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Cut Off Your Hands

Cut Off Your Hands plays an 18+ show at Harpers Ferry tomorrow at 8 p.m. Tickets are $12 at www.harpersferryboston.com. Cut Off Your Hands plays an 18+ show at Harpers Ferry tomorrow at 8 p.m. Tickets are $12 at www.harpersferryboston.com.
By Rachel Zarrell
Globe Correspondent / May 8, 2009
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The New Zealand-based power-pop band Cut Off Your Hands has had quite a few obstacles thrown at it since forming in 2006. Originally called Shaky Hands, the group was forced to change its name after coming to the States and getting threatened with legal action by the Portland, Ore., rock group the Shaky Hands. And recently, two members have left the band: guitarist Michael Ramirez, who left to get married, and drummer Brent Harris, who is suffering from hearing loss. "It's like we have a different band now," said lead singer Nick Johnston.

The four original band members go way back, all the way to kindergarten, although they only discovered this recently. But Johnston doesn't seem overly worried about the changes, claiming Harris might come back after a year. "For us it's losing a band member, and that [stinks] that our band isn't going to be as strong, but for him it's life and he possibly won't hear anything again for the rest of his life," he said. "Some things are just a bit more important than playing shows."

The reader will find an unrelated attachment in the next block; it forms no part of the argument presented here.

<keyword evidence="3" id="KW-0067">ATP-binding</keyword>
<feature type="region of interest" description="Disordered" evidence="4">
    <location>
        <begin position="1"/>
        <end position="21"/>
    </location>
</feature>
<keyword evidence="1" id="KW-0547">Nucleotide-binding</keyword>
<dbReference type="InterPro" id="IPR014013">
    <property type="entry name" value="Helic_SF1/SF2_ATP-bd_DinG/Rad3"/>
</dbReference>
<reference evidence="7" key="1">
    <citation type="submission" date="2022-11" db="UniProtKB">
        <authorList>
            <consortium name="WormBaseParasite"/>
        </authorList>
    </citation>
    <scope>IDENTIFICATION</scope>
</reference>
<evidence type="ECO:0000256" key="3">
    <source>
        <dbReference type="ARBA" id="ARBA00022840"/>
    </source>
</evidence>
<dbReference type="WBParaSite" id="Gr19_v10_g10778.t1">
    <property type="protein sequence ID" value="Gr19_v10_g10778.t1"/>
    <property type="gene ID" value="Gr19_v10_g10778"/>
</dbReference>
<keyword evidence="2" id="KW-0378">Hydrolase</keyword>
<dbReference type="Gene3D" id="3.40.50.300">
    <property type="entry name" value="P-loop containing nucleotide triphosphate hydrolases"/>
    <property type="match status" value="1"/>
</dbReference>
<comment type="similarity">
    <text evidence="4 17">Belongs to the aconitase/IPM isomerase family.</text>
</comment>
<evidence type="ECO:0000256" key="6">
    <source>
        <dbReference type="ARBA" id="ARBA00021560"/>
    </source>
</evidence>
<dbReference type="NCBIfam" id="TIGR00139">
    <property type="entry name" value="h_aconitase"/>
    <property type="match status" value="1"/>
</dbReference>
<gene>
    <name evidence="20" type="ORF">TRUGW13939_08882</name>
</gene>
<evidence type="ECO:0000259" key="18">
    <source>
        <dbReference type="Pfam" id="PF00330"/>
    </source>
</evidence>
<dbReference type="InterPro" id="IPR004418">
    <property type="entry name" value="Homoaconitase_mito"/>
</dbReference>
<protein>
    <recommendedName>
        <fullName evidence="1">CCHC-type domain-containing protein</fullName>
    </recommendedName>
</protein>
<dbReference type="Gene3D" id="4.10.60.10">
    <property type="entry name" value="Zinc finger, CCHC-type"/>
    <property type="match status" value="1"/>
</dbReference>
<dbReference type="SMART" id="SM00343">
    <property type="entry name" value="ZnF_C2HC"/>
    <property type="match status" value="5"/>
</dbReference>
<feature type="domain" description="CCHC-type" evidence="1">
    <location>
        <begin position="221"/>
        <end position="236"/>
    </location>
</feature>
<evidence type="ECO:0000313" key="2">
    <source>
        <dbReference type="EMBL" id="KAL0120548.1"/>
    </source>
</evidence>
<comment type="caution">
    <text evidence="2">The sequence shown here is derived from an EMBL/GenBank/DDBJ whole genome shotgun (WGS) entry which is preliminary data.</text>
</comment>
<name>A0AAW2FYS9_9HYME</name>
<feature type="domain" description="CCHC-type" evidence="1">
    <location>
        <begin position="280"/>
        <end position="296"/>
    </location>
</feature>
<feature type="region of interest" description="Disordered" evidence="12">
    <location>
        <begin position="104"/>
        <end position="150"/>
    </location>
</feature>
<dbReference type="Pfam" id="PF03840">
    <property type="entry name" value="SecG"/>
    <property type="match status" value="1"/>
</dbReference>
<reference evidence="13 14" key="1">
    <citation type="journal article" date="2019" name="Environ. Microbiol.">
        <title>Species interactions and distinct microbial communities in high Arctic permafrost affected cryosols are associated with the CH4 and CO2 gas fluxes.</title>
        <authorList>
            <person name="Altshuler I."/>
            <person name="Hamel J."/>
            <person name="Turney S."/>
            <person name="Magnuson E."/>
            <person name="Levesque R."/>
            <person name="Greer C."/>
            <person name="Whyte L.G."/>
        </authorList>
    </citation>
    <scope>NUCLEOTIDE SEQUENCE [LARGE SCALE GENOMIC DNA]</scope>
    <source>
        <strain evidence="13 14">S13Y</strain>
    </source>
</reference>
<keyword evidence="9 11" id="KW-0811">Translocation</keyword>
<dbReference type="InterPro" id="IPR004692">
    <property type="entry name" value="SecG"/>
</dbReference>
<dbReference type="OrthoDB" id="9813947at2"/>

Cut Off Your Hands has been touring the United States in support of its foot-tapping first full album, "You & I," released in January, and the band has noticed a familiar attitude among audiences here. "New Zealanders are quite withdrawn," Johnston said. "It's kind of like [how] New York crowds are like, arms crossed, really taking a long time to warm to you or whatever. New Zealand is a bit like that in general. We're shy kind of people, not going to get excited and express ourselves overtly."

Some of the fans are a little too friendly, though. "Depending on what side of the country we're on," he said, "there'll be the same kids that come to every single show and try to get backstage, and take creepy backstage photos of you that you don't realize they took and get you to sign them."

But that doesn't mean Johnston, who thinks the record is "a little overproduced," doesn't want people to check out the band's show.

"It's fast and energetic," he said. "A lot more raw live than it is on the record."